Artichokes (Cynara scolymus) from the Asteraceae family and though classified as a perennial herb, are also identified as a invasive and noxious weed. This is the same vegetable you find in supermarkets; in the garden however, it grows anywhere from four- to six-feet in height and breadth under full sun, and when left to bloom, sport beautiful spiky blue-purple heads by mid-summer.
In its full glory, one can easily see the artichokes relationship to thistle, with its jagged silver-grey foliage and tufted seeds which together form an impressive deer-resistant plant.
Plant in a location that enjoys full sun and remember to apply water fairly sparingly. Zone 7 to 10 are typically the USDA Hardiness Zones that are appropriate for this plant (although this can vary based on your microclimate). Ensure your soil has a ph of between 5.6 and 6.6 as Globe artichoke is a acidic soil loving plant. Keep in mind when planting that Globe artichoke is thought of as half hardy, so remember to protect this plant from frosts and low temperatures.
Sow artichokes 60.0 cm / 23.40" apart and germinate between 64 and 75 degrees F. (18 - 24 C)
The flower stems grow straight and are terminated by a large globe-shaped flower bud of oval spiny scales tinged with purple. The bud opens in mid-summer to reveal a blue-purple mass of florets. If you're growing artichokes for their flower or simply leave a few large buds on the plant to bloom, beware of volunteer plants the following season! This plant self-sows freely and requires only average watering to germinate and produce.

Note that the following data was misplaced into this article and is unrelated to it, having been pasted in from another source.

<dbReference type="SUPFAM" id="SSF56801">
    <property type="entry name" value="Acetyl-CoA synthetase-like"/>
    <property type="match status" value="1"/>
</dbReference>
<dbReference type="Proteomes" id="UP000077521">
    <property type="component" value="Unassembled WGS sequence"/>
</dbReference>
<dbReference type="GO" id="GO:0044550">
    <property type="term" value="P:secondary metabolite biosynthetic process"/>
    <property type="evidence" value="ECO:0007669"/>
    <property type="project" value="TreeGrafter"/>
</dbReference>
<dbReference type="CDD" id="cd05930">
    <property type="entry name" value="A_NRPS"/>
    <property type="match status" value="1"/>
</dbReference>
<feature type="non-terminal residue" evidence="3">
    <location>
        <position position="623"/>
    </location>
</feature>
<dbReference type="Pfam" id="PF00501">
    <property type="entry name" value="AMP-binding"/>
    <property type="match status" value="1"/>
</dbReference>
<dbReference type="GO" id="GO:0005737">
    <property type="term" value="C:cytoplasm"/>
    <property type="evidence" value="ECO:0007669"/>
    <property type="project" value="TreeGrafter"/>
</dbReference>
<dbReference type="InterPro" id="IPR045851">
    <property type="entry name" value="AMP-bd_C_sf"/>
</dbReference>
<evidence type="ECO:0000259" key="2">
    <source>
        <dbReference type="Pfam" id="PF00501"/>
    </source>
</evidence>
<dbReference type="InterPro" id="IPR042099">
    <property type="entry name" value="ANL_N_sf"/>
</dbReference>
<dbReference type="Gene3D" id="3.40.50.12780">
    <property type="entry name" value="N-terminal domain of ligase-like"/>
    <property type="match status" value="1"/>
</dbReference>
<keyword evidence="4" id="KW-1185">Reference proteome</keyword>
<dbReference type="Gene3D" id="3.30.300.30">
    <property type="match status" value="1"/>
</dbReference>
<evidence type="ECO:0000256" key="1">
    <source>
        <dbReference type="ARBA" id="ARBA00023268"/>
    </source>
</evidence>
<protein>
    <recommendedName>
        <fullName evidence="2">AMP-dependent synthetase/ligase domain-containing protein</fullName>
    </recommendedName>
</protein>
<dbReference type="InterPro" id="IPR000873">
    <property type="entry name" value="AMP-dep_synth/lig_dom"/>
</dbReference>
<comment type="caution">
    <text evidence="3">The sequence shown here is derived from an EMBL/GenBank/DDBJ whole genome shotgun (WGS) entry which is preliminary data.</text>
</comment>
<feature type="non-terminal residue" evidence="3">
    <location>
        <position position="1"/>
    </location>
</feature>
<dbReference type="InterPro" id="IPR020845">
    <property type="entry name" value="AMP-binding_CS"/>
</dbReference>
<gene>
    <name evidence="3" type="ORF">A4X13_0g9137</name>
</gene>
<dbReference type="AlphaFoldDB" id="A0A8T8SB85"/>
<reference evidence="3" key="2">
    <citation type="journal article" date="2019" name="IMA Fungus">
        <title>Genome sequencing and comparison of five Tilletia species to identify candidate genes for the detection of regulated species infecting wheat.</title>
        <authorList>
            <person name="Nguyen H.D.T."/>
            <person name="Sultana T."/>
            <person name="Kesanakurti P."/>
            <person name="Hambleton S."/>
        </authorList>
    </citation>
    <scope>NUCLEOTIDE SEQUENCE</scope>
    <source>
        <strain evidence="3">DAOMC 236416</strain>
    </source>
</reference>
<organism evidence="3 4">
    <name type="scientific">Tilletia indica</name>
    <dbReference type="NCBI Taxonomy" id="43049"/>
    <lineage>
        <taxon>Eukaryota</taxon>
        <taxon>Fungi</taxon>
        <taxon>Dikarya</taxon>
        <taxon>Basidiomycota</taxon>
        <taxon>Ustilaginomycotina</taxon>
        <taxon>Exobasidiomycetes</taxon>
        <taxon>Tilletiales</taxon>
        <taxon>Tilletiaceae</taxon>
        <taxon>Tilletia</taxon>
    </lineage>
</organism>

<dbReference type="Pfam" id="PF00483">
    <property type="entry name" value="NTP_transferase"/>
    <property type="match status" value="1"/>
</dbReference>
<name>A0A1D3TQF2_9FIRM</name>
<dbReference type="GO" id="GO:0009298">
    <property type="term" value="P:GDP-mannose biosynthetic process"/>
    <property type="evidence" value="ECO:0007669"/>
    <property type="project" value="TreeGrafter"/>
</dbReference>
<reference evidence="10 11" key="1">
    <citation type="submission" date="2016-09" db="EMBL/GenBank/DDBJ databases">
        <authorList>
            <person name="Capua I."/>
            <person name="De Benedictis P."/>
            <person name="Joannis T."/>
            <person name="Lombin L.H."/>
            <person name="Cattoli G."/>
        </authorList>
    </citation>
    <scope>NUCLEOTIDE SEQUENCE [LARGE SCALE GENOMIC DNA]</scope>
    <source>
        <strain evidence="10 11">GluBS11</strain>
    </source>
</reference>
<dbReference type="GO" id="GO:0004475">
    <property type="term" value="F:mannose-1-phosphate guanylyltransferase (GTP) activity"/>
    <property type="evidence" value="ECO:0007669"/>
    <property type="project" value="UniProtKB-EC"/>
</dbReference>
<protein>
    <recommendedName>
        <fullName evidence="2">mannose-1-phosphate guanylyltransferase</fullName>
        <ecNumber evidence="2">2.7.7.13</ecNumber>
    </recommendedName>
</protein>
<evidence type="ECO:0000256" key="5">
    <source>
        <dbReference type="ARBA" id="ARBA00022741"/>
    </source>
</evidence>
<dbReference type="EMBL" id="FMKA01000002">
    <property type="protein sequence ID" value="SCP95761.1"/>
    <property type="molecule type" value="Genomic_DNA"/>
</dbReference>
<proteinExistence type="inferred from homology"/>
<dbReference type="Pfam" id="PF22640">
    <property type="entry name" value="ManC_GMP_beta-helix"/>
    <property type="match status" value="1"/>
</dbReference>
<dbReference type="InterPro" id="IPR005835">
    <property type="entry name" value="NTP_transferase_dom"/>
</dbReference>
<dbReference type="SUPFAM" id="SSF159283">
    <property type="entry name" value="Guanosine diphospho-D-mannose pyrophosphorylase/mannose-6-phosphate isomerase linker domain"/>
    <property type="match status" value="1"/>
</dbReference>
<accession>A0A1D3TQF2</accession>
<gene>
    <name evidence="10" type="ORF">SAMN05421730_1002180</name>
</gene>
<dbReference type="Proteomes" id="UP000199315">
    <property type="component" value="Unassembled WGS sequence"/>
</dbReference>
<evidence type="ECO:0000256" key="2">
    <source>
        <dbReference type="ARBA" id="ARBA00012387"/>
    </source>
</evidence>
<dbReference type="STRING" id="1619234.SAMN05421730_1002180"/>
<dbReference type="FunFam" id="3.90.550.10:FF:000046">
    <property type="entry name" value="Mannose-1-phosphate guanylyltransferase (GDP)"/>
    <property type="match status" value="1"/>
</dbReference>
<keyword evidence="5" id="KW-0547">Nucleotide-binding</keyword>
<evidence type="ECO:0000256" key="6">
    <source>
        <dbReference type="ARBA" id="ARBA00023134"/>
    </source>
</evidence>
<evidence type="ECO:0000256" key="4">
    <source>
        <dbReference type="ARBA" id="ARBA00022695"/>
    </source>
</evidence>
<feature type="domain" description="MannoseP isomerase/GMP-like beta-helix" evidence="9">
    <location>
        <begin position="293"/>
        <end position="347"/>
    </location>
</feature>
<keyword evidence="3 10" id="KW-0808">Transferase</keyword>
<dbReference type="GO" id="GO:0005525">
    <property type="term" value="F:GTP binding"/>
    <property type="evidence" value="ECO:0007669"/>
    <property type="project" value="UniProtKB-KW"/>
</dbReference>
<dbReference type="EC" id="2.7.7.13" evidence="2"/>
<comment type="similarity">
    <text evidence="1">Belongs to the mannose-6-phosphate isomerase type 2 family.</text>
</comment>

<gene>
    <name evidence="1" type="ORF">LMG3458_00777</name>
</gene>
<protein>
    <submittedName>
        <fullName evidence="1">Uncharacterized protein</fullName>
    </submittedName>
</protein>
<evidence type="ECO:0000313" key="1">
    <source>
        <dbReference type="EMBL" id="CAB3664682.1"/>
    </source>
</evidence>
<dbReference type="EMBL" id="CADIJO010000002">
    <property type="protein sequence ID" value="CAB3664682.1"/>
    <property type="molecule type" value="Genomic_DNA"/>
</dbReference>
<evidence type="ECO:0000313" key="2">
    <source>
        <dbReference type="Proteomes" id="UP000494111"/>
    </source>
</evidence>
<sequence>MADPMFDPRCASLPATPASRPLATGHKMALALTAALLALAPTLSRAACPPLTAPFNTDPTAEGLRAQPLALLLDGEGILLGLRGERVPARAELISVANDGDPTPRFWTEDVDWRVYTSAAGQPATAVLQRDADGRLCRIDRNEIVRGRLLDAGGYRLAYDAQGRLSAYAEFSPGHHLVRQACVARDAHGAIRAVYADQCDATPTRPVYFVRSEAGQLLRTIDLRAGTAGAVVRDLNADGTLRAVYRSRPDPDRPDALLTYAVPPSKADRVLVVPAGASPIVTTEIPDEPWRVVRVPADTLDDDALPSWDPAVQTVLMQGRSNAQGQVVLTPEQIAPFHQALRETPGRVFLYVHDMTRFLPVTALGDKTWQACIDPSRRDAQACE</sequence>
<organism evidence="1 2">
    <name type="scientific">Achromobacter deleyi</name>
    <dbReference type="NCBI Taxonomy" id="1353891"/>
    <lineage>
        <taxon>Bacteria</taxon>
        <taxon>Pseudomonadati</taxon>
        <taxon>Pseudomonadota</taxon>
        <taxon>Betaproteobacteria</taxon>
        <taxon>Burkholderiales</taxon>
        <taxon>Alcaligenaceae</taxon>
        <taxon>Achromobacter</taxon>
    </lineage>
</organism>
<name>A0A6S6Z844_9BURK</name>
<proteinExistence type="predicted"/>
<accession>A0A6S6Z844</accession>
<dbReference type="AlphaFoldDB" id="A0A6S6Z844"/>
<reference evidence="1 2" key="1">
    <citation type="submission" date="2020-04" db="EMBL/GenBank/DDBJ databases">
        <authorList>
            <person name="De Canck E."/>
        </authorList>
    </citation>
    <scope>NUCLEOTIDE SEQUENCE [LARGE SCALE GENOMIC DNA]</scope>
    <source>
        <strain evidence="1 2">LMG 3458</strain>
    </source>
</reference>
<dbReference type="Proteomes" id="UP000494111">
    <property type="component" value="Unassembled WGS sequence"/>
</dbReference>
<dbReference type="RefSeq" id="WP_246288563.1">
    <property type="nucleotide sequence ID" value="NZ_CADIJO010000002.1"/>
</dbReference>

Though related to thistles, the globe artichoke has been selectively bred to exclude spines on the bracts (unless planted from seed). Globe artichokes are one of the world's oldest cultivated vegetables, farmed by the Greeks and Romans as far back as 371 BC, who obtained them from the sandy shores of North Africa. According to ancient legend, the first artichoke was a lovely young girl named Cynara, who lived on the Aegean island of Zinari.
Artichokes were considered an aristocratic vegetable and thought to be an aphrodisiac. In fact, European women weren't allowed to eat artichokes in the 16th century specifically because of their believed aphrodisiac qualities! Extracts of the leaves and root are said to be helpful in preventing arteriosclerosis while other herbal remedies for jaundice, dyspepsia, liver insufficiency, chronic albuminuria, and postoperative anemia are claimed as well. Most recently, the discovery of cynarin within its leaves has been found to improve liver and gall bladder function, stimulate the secretion of digestive juices, and lowers blood cholesterol levels.
Almost all globe artichokes purchased in American grocery stores are grown in coastal California around Monterey because of its frost-free climate and cool, foggy summers. French immigrants brought artichokes to the US when they settled in the Louisiana Territory in 1806, but they disappeared for a time before being re-established in the Monterey area by Spaniards later in the century. Marilyn Monroe became our first official California Artichoke Queen in 1949. The frost-sensitive plants are equally deterred by heat, which opens buds quickly making the plants inedible.
While tolerant of dry soils in areas with mild winters, hot summers may make production of large edible buds difficult; gardeners wishing to cultivate table specimens should remove all lateral heads when they are about the size of a large egg to encourage growth of a single large terminal head. Plants intended for vegetable production should be cut below the soil surface every five years to stimulate development of new shoots. In California, peak artichoke production seasons in both spring and fall, though they are available year 'round.